- Faculty should be somewhat “present” in online discussions to clarify concepts and keep students on track.
- Some students may be more reflective, honest, and willing to discuss sensitive topics in an online discussion.
- Prompt questions and discussion topics posed by the instructor should relate to your course learning objectives and build in complexity and depth as the semester progresses.
- Online discussions should be assessed in some way (e.g. quality and quantity of students’ contribution to the discussion, whether or not students initiate discussions or just respond)
For assistance on how to facilitate an effective and engaging online discussion, contact the Technology & Learning Program.
With the anniversary of the Camp Fire heavy on our hearts this week, it’s a good opportunity to take a moment for yourself to pause. Consider giving yourself a “10-minute sabbatical” to reflect and recharge. Take a walk through the colorful leaves in Bidwell Park, meditate in the Zen Den in BMU 301, or do something that truly enriches you. If you were affected by the Camp Fire and prefer to be with other people this week, there are Group-counseling sessions on Tuesday, Wednesday, and Thursday to discuss the emotional impacts and next steps for faculty and staff affected by the Camp Fire.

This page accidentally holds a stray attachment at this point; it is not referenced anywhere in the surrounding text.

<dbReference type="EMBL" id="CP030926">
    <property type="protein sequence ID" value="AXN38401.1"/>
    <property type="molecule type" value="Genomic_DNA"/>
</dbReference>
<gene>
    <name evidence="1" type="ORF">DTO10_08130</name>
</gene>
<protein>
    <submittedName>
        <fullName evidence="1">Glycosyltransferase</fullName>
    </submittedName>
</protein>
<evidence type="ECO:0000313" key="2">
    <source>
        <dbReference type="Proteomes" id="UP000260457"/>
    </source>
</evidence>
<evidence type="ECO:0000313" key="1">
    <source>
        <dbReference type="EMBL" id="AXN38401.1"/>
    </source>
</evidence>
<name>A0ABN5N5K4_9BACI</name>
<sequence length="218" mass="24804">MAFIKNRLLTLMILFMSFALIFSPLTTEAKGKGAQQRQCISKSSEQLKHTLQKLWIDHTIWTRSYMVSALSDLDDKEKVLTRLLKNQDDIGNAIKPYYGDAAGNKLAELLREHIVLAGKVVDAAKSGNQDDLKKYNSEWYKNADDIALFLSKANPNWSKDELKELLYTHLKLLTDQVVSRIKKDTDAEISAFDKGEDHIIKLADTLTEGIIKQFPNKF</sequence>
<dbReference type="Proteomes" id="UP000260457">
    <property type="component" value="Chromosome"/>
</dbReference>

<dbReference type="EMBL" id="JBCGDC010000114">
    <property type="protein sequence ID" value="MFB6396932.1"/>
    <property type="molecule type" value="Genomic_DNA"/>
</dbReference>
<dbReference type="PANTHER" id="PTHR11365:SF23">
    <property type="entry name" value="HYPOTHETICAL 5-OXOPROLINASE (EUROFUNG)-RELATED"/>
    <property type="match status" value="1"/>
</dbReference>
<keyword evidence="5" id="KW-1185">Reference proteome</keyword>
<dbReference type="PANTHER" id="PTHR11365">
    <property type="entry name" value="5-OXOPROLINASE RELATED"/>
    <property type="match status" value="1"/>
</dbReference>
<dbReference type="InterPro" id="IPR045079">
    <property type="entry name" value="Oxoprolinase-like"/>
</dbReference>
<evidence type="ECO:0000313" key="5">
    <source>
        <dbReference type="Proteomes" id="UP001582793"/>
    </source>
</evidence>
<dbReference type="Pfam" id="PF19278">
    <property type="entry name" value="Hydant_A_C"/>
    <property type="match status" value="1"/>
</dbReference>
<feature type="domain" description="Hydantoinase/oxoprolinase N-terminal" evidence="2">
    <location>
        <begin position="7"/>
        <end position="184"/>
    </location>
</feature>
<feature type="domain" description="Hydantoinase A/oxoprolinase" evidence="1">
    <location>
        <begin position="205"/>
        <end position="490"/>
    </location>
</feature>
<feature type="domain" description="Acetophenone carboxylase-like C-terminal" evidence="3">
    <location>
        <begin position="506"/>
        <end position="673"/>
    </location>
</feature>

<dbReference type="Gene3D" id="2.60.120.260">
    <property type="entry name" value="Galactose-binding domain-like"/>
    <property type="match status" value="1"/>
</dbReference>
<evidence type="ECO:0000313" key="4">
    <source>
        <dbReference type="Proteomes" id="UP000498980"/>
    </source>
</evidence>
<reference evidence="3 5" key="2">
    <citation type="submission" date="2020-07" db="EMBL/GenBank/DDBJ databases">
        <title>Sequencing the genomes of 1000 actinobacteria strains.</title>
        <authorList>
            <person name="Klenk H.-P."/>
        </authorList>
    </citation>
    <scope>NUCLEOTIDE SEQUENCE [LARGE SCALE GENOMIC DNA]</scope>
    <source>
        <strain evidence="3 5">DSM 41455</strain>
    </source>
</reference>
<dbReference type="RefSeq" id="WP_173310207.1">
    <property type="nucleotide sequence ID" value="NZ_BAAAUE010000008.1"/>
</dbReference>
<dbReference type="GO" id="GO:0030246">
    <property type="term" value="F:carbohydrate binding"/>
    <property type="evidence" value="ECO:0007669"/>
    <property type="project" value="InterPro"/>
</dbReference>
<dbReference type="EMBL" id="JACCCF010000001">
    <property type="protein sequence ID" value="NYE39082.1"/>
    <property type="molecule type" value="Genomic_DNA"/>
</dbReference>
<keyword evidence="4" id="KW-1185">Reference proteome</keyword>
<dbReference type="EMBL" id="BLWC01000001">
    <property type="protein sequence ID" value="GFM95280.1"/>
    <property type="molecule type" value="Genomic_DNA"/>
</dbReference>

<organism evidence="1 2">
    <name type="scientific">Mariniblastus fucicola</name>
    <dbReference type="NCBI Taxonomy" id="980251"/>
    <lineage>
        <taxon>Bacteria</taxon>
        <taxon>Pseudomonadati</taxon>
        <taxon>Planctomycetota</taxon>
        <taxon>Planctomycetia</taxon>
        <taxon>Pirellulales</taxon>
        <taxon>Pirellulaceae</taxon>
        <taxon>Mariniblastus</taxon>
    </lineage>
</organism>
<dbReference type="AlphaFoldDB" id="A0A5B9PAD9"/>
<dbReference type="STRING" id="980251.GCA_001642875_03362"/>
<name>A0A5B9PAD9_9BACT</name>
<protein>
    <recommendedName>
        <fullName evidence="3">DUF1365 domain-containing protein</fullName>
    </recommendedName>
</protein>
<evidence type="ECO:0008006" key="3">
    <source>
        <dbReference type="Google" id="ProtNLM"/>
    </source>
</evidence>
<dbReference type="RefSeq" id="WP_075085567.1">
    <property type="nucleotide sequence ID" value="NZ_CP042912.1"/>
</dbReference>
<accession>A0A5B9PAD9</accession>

The Office of Faculty Development and its Advisory Board have prepared an exciting suite of Faculty Learning Communities (FLC) for you for the Spring semester. All FLCs for Spring 2020 are open to all faculty of any rank in any discipline including lecturers and you may apply to more than one FLC. See below for details and application links. Applications must be completed by November 12, 2019. Each FLC involves seven 2-hour group sessions and faculty will be paid $500 for participating and completing deliverables. Find more information on the FDEV Website!
Brief Description: In collaboration with Chico State Enterprises (CSE), faculty will be guided through the grant-writing process, including project concept development, positioning yourself, narrative writing, and submission of a proposal. Participants will gain knowledge and strategies to successfully compete for grant funded research, scholarship and creative activity, allowing you to make valuable contributions to your field and advance your career.
Full Details Here
Application Form Here